We’re reminded of the pain and anguish that can be part of revealing your true self at work. While exposing our vulnerabilities often makes us stronger, it can also come with great risk. Pulitzer Prize-winning journalist Jose Antonio Vargas knows first hand, and in the New York Times he recently asked the journalistic questions to himself and published the story of coming out as an undocumented American.
Born in the Philippines, at the age of twelve Vargas was sent by his mother to live in America with relatives. He earned a merit-based scholarship to California State University San Francisco, and through diligent work–and sometimes illegal means–as a first year student he gained employment at The San Francisco Chronicle. Vargas built on this experience, and procured journalist roles at other preeminent media outlets such as The Philadelphia Daily News, The Huffington Post and The Washington Post.
But his identity as an undocumented immigrant took unsustainable amounts of energy to hide. In the Times, he recounts: Read more →
I have never in the past four months researched an issue or met with so many people and groups on a single issue such as this. I have struggled with this immensely, I can tell you that. I have read numerous documents, independent studies, talked with a lot of people on both sides of this issue.
As a Catholic I was raised to believe that marriage was between a man and a woman. I’m not here however as a senator who is just Catholic. I’m also here with a background as an attorney, through which I look at things and I apply reason.
I know that with this decision, many people who voted for me will question my integrity a short time ago. I tell you though that I have studied this issue. For those that know me, they know that I have struggled with it.
To those whose support I may lose, please know that in the past what I was telling you, and what I believed at that time was the truth. But by doing the research and ultimately doing what I believe to be the right thing, to me shows integrity.
I would not respect myself if I didn’t do the research, have an open mind and make a decision — an informed decision — based on the information before me. A man can be wiser today than yesterday, but there’ll be no respect for that man if he has failed in his duty to do the work.
I cannot legally come up with an argument against same-sex marriage. Who am I to say that someone does not have the same rights that I have with my wife who I love, or that have the 1300-plus rights that I share with her?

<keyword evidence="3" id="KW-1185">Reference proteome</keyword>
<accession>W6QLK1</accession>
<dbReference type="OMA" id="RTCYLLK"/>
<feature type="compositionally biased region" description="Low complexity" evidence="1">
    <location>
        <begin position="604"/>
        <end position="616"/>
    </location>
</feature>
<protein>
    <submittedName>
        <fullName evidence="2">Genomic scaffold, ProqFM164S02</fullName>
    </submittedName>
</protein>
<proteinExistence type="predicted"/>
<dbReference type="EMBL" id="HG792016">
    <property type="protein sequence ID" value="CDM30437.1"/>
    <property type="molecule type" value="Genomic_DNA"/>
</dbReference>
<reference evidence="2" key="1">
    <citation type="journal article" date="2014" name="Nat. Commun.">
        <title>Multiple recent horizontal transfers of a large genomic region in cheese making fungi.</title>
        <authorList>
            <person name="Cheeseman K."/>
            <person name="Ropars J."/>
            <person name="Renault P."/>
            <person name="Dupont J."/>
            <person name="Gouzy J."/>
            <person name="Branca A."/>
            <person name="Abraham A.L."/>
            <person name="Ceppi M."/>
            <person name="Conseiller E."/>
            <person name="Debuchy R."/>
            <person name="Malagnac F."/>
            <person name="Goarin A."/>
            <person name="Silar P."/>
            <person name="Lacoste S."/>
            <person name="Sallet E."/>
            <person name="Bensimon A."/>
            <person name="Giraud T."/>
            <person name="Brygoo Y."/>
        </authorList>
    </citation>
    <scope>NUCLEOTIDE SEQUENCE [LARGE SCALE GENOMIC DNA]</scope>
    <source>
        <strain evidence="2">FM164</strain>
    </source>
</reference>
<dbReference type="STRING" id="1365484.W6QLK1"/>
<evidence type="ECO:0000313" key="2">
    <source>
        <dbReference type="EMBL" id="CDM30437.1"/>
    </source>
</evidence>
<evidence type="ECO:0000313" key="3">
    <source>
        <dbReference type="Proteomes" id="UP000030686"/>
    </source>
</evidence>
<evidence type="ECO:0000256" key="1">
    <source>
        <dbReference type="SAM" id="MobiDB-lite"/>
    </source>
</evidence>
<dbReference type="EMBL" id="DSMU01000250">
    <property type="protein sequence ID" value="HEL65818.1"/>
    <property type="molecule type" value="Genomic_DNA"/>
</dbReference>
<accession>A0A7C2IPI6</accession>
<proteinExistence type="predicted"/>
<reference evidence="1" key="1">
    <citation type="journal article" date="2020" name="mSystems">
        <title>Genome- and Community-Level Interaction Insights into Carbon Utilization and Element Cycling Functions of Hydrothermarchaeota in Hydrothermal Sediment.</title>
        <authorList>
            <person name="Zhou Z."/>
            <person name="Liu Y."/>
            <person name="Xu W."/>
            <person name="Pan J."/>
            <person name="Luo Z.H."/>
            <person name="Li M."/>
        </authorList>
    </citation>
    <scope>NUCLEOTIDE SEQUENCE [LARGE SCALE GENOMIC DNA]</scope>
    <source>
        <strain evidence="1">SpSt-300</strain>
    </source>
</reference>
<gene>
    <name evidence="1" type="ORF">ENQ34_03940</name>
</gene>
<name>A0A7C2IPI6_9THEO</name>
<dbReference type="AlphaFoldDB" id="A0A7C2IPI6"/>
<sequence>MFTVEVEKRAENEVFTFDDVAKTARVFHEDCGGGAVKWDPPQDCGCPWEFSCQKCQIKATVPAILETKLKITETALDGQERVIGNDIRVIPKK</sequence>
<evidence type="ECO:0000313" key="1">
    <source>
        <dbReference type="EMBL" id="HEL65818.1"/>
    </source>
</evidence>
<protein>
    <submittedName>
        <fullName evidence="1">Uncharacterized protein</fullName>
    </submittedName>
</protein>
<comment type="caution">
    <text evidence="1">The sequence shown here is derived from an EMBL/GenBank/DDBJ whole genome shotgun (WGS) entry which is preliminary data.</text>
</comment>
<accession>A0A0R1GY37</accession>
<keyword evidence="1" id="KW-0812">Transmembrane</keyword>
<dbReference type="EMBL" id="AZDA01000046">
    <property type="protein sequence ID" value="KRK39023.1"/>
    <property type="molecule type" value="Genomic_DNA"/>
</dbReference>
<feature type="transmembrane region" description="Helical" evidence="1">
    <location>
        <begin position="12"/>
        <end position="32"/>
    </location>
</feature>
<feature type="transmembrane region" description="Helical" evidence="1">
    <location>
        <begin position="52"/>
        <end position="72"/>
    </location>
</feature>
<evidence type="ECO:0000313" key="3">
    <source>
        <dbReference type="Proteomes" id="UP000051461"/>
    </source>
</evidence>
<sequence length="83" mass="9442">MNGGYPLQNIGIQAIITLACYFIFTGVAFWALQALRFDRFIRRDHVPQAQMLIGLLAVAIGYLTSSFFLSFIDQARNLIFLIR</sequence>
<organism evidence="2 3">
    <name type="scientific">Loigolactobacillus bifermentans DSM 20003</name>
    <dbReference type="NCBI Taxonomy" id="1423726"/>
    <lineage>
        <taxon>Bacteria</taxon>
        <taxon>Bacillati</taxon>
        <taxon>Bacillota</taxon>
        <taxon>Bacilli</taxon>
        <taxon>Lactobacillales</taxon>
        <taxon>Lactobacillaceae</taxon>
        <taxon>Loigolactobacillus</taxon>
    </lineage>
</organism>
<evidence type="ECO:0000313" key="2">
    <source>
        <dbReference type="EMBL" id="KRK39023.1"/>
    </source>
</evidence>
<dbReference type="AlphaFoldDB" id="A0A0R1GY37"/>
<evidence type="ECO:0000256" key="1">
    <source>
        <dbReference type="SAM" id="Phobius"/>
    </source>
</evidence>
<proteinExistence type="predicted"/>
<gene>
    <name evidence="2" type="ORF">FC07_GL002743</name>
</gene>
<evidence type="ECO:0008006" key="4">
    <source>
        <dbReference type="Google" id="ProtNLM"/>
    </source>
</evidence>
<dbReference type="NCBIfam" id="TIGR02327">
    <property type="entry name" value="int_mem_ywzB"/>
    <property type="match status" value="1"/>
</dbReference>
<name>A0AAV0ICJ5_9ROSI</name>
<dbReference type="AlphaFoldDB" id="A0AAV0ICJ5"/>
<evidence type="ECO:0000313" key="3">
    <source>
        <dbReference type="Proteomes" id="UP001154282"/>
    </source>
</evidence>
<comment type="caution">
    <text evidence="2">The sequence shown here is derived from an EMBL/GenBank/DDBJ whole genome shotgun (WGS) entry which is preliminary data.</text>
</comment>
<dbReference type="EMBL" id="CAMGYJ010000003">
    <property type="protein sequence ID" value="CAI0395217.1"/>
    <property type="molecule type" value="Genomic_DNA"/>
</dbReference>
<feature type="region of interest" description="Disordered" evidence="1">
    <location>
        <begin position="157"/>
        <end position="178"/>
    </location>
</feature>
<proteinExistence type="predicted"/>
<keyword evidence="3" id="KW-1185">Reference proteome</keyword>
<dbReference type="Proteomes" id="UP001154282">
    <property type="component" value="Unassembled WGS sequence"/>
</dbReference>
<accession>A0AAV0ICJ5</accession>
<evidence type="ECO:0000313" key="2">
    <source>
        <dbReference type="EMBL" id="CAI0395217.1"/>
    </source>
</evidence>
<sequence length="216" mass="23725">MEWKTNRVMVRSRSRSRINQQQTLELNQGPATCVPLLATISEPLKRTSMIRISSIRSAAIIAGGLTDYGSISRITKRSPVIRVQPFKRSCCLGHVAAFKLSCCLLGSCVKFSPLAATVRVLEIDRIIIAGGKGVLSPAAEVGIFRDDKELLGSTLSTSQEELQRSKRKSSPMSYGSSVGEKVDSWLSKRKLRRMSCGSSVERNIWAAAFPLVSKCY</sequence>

We admire the way he openly works the various parts of him self: Catholic, senator, attorney, man and husband. And in addition to the signing of the glorious bill into law, the result of his actions include Governor Mario Cuomo’s accolades. The New York governor referred to Senator Grisanti as “people of courage and people of principle.”
To be sure, in exploring the act of changing your mind, we don’t mean reacting impulsively, or not remaining true to what you believe (*cough* CindyMcCain). We’re talking about the necessarily introspective re-consideration of an idea or belief.
Watch Senator Grisanti’s whole, yet brief, speech.
What have you experienced when you’ve changed your mind at work?
Superstar Missy Elliott has revealed that she’s living with Graves’ Disease, the autoimmune disease linked to an overactive thyroid gland. Symptoms can include insomnia, irritability, heat sensitivity, muscular weakness, eye changes, lighter menstrual flow, rapid heart beat, and hand tremors. In a public statement she said:
I was diagnosed with Grave’s Disease about three years ago but it really hasn’t slowed me down at all. I rocked my performance on VH1 Hip Hop Honors’ tribute to Timbaland last year. I’ve written and produced a bunch of Grammy-nominated, #1 hits… I toured the UK, Europe, Asia, Africa and Australia. And on top of all that, I’m working on my new album. I feel great. Under my doctor’s supervision, I’ve been off medication for about a year and I’m completely managing the condition through diet and exercise.
While Elliott may not be in tune with the nuanced influence of her physical condition on her work, we can sense the relief she feels in relating her life events of the last three years. She simply wants to be heard and understood.
It seems so simple: being heard and understood on the job. Yet experiencing both can be truly powerful, and bring you great joy.
Have you listened to — and understood — a coworker of yours today?
We loved The Carpenters back in the day, and “Superstar” remains up there among our all-time favorite songs. The duet comprised Karen Carpenter and her brother Richard Carpenter, based in Southern California. What you may not know is that Karen identified first as a drummer, and as a singer second.